Residents in San Francisco’s Parkside neighborhood are asking officials from the City’s transportation agency to keep nine train stops proposed for removal in the final L-Taraval Rapid Project proposal.
The project involves making Taraval Street a safer environment for pedestrians, Muni riders who get on and off the L-Taraval and to make the train line run faster between the zoo and West Portal, said Michael Rhodes, transit planner for the Municipal Transportation Agency
In a public hearing held Friday by the SFMTA, residents explained that taking away of any stops would hurt seniors and the elderly, who rely on many of the stops transit planners are proposing to remove.
A Safeway supermarket stands on a sloping section of Taraval between 17th and 18th avenues. Officials contend residents will be able to get off at 19th Avenue instead where the transit agency plans to place a boarding island.
Parkside resident Paula Katz, who submitted petition called “Save Our L-Taraval Stops,” said the removal of stops hurts the elderly population who rely on the L:
“We have a very elderly population that rides the L and many have relied on it for over a generation. It’s completely unacceptable for you to cause hardship that will hurt these people as they have to walk an extra blocks when they’re carrying packages from the Safeway, post office just trying to catch the L.”
Katz said the extra two minutes saved on the L-Taraval was not worth the removal of stops:
“The two-minute time savings for some is insignificant compared to the extra time, hardship and inconvenience you will cause many to lose their stops.”
Mariana Chow, who took the L-Taraval to the public hearing, said the time savings did not matter as it would be wiped out by waiting to enter the West Portal station:
“Just this morning when I get in here, I ride the L streetcar and before the tunnel I had wait for 15 minutes because we can’t get into the tunnel.”
Barry Hermanson, who has lived in the Sunset District since 1978, said that taking the stops is a reduction in Muni service.
He said it would make it harder for people to access transit and that some may seek alternative options.
Transit planners are proposing to add boarding islands to intersections where Muni riders have been hit while getting off the L-Taraval. They will also test out a six-month pilot at some intersections using paint on the street and signage to warn drivers that they must stop before the last train to let riders board and off the train.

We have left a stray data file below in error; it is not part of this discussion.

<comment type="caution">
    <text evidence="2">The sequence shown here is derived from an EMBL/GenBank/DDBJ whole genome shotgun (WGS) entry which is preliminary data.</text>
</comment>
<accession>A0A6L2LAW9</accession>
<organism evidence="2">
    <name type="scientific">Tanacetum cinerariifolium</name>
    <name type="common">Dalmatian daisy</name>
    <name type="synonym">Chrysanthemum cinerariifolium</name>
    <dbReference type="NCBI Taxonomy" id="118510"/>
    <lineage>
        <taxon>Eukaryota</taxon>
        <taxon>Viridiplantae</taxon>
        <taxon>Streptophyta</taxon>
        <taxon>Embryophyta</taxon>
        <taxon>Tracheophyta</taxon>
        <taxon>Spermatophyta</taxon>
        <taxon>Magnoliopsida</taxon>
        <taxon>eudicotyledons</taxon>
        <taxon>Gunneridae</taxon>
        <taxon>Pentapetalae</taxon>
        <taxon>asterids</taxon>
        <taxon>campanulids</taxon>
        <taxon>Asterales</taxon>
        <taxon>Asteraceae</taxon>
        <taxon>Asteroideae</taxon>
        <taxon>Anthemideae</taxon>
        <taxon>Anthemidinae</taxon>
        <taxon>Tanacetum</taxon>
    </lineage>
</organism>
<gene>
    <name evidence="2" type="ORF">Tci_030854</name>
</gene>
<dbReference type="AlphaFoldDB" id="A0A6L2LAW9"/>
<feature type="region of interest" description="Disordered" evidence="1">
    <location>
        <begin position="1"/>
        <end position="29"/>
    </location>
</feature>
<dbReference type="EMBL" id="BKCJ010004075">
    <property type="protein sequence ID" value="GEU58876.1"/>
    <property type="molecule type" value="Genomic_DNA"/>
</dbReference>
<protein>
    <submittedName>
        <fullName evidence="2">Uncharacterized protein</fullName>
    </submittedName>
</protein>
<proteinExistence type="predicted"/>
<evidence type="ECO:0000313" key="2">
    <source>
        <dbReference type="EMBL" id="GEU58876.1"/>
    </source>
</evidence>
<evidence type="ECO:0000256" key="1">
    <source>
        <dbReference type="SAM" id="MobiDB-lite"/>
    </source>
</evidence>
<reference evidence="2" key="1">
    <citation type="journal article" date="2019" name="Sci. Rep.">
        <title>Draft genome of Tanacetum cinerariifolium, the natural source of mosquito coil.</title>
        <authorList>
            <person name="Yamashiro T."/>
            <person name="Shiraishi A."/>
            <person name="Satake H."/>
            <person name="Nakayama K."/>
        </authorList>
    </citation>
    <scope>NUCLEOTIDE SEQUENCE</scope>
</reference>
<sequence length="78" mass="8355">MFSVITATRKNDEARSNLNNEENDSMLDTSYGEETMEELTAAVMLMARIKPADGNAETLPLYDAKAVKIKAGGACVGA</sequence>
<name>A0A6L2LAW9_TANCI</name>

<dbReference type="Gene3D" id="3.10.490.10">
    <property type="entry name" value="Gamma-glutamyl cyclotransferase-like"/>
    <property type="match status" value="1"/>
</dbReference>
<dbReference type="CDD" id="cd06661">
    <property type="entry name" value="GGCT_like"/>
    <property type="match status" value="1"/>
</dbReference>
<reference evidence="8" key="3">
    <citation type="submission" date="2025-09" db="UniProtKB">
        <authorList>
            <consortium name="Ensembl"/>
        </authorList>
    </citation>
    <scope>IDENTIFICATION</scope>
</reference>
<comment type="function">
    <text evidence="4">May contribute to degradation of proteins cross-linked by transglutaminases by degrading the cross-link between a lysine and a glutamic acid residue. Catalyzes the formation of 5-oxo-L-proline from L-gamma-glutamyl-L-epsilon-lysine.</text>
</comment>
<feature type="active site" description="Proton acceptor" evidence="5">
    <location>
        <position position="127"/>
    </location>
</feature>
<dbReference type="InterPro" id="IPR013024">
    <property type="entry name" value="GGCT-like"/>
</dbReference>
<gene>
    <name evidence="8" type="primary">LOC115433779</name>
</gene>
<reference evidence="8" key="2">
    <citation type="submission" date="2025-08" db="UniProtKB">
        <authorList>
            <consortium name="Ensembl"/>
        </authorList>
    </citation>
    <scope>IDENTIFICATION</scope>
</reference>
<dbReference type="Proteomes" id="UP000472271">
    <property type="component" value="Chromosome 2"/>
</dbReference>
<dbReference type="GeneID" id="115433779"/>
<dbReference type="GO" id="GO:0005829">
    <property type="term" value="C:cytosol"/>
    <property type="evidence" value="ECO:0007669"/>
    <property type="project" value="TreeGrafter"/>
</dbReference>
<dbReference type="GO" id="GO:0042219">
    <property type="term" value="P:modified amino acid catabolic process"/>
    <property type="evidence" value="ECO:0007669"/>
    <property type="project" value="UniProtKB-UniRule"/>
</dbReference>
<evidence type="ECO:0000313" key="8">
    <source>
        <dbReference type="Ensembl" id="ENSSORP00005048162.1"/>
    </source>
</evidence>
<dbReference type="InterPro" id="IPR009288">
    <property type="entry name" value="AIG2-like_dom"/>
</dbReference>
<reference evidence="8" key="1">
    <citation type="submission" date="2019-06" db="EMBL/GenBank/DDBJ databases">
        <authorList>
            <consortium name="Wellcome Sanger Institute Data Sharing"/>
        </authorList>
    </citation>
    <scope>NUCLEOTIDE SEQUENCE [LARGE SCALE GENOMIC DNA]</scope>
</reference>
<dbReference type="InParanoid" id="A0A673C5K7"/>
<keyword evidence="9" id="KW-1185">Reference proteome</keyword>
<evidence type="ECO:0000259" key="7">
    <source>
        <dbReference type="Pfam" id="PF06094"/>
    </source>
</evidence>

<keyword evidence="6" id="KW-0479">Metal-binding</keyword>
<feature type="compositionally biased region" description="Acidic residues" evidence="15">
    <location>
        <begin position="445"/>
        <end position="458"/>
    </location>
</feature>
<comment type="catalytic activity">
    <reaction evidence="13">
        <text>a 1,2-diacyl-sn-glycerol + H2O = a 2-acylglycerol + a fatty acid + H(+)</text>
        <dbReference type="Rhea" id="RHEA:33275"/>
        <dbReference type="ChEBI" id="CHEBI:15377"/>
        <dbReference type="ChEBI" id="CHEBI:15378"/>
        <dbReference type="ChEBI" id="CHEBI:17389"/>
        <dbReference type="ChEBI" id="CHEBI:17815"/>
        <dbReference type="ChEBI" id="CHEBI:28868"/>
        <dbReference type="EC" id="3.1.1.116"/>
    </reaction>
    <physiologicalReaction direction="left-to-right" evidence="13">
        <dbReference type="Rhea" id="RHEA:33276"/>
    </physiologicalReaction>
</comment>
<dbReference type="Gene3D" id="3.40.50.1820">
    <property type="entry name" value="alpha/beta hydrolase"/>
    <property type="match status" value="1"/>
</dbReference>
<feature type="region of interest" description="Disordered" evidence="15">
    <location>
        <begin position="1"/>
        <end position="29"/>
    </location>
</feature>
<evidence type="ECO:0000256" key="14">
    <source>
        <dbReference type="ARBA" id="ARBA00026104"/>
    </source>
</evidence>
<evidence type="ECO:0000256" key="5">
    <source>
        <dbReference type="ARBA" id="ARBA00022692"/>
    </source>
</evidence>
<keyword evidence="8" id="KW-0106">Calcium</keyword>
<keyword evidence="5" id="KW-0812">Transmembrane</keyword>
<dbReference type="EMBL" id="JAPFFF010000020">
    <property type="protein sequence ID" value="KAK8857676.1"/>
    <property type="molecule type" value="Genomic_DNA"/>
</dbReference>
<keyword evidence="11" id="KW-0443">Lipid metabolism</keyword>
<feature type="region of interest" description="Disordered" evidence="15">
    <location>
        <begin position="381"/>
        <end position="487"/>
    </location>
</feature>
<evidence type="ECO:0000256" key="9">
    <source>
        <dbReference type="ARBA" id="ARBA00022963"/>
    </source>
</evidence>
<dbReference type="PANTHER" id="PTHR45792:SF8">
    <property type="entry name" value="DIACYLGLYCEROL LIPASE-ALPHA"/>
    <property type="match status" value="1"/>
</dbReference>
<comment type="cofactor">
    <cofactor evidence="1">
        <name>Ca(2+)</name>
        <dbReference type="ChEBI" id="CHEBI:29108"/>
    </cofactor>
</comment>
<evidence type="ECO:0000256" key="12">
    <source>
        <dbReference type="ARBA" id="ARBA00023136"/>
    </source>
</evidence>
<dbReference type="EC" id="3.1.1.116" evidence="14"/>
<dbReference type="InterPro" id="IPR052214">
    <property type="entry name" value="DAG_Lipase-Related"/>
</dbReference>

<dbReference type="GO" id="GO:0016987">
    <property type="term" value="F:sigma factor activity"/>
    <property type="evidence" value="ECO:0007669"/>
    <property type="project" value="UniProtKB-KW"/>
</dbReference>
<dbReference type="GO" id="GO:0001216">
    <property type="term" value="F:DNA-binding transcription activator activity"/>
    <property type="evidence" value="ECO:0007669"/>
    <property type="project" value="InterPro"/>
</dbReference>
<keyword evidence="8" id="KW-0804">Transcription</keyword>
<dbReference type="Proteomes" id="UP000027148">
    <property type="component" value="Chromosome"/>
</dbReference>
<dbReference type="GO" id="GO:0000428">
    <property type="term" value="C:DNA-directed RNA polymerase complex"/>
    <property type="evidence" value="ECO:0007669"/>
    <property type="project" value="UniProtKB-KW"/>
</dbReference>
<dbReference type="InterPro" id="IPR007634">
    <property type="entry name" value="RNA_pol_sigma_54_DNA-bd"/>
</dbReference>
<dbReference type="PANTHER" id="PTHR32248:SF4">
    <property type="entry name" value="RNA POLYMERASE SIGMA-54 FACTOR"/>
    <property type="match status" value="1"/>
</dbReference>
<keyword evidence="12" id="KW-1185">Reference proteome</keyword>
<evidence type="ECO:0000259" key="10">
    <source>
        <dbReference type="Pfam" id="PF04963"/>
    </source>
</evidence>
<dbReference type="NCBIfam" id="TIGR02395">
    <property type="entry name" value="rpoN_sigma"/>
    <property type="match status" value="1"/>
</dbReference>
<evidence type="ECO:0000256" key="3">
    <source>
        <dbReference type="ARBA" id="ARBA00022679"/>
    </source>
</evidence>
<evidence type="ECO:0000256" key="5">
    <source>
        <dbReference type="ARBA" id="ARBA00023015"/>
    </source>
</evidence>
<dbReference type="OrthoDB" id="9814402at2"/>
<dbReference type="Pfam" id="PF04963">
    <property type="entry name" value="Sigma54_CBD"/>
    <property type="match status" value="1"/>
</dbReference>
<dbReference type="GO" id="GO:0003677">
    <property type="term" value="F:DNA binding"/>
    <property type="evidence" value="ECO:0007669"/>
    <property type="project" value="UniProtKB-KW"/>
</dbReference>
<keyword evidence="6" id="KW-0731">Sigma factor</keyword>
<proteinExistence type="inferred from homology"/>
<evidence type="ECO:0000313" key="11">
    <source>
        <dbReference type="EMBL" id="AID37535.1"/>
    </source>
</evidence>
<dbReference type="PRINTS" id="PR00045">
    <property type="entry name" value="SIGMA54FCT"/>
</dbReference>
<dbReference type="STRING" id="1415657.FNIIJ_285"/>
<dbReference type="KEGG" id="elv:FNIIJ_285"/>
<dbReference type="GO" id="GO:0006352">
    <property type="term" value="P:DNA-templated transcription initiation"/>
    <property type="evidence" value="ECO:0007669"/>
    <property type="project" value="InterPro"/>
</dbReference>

The transit agency will test the pilot at inbound stops at 26th, 30th, 32nd, 35th and 40th avenues on Taraval Street, said Rhodes.
Planners had originally proposed to add them at most stops, but merchants opposed the plan because it required to take out seven to 10 parking spaces in order to construct a boarding island.
Merchants like Albert Chow, owner of the Great Hardware store, had previously said that taking out the parking would hurt businesses on Taraval Street.
At the public hearing, he called the project “Muni centric and Muni exclusive.” He submitted a petition with 800 signatures opposing the project.
“We do live here. You might be the engineer professionals, but I am a citizen professional of my street. I know what goes on my street.”
Chow wants to the SFMTA to evaluate the entire project for six months to let residents and merchants try it out first. Once the six month period is over, he suggested the SFMTA come back to the community to see what part of the project worked and did not work.
There was support for the boarding islands at the public hearing.
Julia Fox said that she agrees with Muni officials when they call Taraval one of the dangerous streets in the City.
Fox said on she was nearly hit while getting off the L-Taraval this week:
“Just Wednesday about to step off the L train at 35th Avenue, I’m almost hit by a large, fast-moving car that was blasting past.”
She warned other passengers by yelling out “car.”
The SFMTA reports that between 2009 and 2013, 46 people were hit by a vehicle, 22 of whom were hit getting on or off the L-Taraval.
Laura Tam, a resident on 47th Avenue with her kids, said she supported boarding islands at all stops. She said the islands will help fulfill the City’s Vision Zero goal of zero traffic deaths by 2024:
“Children, elderly people, visually or mobility impaired people such as a good friend of mine, should not have to step off the train in the dark hoping they don’t get hurt.”
Peter Straus, a member of the San Francisco Transit Riders, said he supported the project, but concerned with some of the changes made in the final proposal:
“In particular we’re very supportive of having boarding islands at all stops. They are technically called safety islands and they are called safety islands for a purpose.”
The final proposal now heads to the transit agency’s Board of Directors sometime in September, said Rhodes.
Proposed removal of L-Taraval stops
- Inbound and Outbound: Ulloa Street at 15th Avenue, Taraval Street at 17th and 28th avenues
- Inbound: Taraval Street at 24th Avenue
- Outbound: Taraval Street at 22nd Avenue (in front of KFC) and 35th Avenue
Proposed boarding islands
- Inbound and Outbound: Taraval Street at 19th, 42nd and 44th avenues
- Outbound: Taraval Street at 26th, 30th, 32nd, 40th and 46th avenues